Neruda’s ‘You are the daughter of the sea’ is a wonderful love poem based on the beauty and power found in the natural world.
‘You are the daughter of the sea’ is filled with is a great example of Neruda’s skill with imagery and figurative language, particularly similes and metaphors. These two techniques make up the bulk of the poem as his speaker paints a picture of his lover, how he views her, and the power she has in the world.
Explore You are the daughter of the sea
Throughout this poem, Neruda’s speaker compares his lover to the ocean, in its smooth purity and flowing waters, as well as to the soil and its bounty. She’s capable of creating life just as she’s able to control the movements of the sea. She has a beautiful power about her, something that only a woman could have, and he’s entranced by it. In the end, the poet concludes with his speaker describing her safe in his arms. Despite her power, he’s there to protect her and allow her to rest in her dreams.
In ‘You are the daughter of the sea,’ the poet engages with themes of love, life, and nature. Neruda uses natural imagery, such as that of the sea and soil, to depict his speaker’s lover. This person is an embodiment of the female image of bounty and beauty. She creates life purely and with all the beauty that a man would like a woman to have. She’s also like the sea, he says, in her movements, her body, and the power she has over him and the rest of the world.
Structure and Form
‘You are the daughter of the sea’ by Pablo Neruda is a four stanza poem, the first two stanzas of which contain four lines and the final two contain three. These are known respectively as quatrains and tercets. It’s important to note before beginning any Neruda poem that his pieces were originally written in Spanish and have since been translated by multiple translators into English. This means that some structure and formal elements, such as rhyme and rhythm will not be the same. Due to this, there is no single rhyme scheme or metrical pattern in this English translation.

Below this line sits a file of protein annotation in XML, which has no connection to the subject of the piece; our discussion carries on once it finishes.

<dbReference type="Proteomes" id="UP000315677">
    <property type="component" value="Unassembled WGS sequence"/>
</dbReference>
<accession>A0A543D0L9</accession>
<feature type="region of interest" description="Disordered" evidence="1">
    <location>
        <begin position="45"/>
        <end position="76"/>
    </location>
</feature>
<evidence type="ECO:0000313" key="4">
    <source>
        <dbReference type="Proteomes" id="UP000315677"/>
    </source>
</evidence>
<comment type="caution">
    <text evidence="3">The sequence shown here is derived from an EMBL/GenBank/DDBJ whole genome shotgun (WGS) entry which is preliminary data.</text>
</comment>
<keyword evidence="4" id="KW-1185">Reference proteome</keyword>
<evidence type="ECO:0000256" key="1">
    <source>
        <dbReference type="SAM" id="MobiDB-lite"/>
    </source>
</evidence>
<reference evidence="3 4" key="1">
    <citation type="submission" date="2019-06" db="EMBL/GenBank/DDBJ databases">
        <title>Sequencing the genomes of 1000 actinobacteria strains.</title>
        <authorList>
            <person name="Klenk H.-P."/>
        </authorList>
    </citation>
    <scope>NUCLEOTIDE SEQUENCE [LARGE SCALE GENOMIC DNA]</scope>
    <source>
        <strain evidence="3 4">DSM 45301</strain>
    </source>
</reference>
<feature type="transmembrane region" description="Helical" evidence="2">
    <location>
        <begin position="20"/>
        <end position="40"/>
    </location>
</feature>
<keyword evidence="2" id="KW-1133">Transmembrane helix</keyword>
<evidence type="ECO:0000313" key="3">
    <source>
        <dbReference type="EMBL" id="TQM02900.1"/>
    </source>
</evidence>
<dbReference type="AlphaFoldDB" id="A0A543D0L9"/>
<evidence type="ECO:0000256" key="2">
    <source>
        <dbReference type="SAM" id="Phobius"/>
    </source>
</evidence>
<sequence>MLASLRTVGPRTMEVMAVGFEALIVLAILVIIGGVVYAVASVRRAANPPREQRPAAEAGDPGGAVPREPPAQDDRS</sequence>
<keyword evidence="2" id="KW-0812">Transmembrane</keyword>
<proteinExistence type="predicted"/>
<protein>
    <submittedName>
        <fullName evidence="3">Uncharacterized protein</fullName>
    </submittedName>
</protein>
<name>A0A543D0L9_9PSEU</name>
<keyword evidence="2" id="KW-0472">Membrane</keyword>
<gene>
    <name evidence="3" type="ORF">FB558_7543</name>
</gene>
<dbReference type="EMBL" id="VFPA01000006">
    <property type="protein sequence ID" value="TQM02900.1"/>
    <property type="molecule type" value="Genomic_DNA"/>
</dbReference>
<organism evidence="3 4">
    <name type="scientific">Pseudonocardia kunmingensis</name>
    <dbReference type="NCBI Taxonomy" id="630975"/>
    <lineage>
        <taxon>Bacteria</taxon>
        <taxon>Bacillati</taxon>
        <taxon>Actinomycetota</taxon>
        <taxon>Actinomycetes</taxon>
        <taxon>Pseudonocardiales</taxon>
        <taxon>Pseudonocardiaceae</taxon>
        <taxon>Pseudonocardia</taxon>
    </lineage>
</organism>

Despite the fact that this poem has been translated from Spanish, it’s still possible to point out several literary devices in ‘You are the daughter of the sea.’ These include but are not limited to metaphors, imagery, and caesura. The latter is a formal device that occurs when the poet inserts a pause into the middle of a line. For example, the final line of the poem reads: “vegetables, seaweed, herbs: the foam of your dreams.” There is another example in line two of the first stanza, it reads: “Swimmer, your body is pure as the water.” These pauses are created either through punctuation or pauses in the meter.
Imagery is one of the most important literary devices that a poet can use. Through vibrant and memorable images, poets make successful poems. For example, these lines from the first stanza: “your body is pure as the water; / cook, your blood is quick as the soil.” These two lines are also examples of similes.
Metaphors are similar to similes except that they say one thing is another, not that it’s “like” or “as” another. For example, when the poet’s speaker calls his lover the “daughter of the sea” and “oregano’s first cousin.”